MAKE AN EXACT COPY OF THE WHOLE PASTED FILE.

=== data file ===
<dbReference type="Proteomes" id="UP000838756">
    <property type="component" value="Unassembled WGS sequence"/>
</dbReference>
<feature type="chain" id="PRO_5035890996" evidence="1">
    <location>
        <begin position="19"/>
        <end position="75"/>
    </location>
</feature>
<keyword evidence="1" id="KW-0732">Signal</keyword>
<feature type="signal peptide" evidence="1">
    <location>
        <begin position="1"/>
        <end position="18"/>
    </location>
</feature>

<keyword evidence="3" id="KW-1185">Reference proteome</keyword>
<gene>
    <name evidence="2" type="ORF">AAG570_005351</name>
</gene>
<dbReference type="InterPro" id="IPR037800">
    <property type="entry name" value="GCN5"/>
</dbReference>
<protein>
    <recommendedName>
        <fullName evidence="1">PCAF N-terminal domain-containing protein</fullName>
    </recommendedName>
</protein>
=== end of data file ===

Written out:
<dbReference type="Proteomes" id="UP000838756">
    <property type="component" value="Unassembled WGS sequence"/>
</dbReference>
<feature type="chain" id="PRO_5035890996" evidence="1">
    <location>
        <begin position="19"/>
        <end position="75"/>
    </location>
</feature>
<keyword evidence="1" id="KW-0732">Signal</keyword>
<feature type="signal peptide" evidence="1">
    <location>
        <begin position="1"/>
        <end position="18"/>
    </location>
</feature>

<keyword evidence="3" id="KW-1185">Reference proteome</keyword>
<gene>
    <name evidence="2" type="ORF">AAG570_005351</name>
</gene>
<dbReference type="InterPro" id="IPR037800">
    <property type="entry name" value="GCN5"/>
</dbReference>
<protein>
    <recommendedName>
        <fullName evidence="1">PCAF N-terminal domain-containing protein</fullName>
    </recommendedName>
</protein>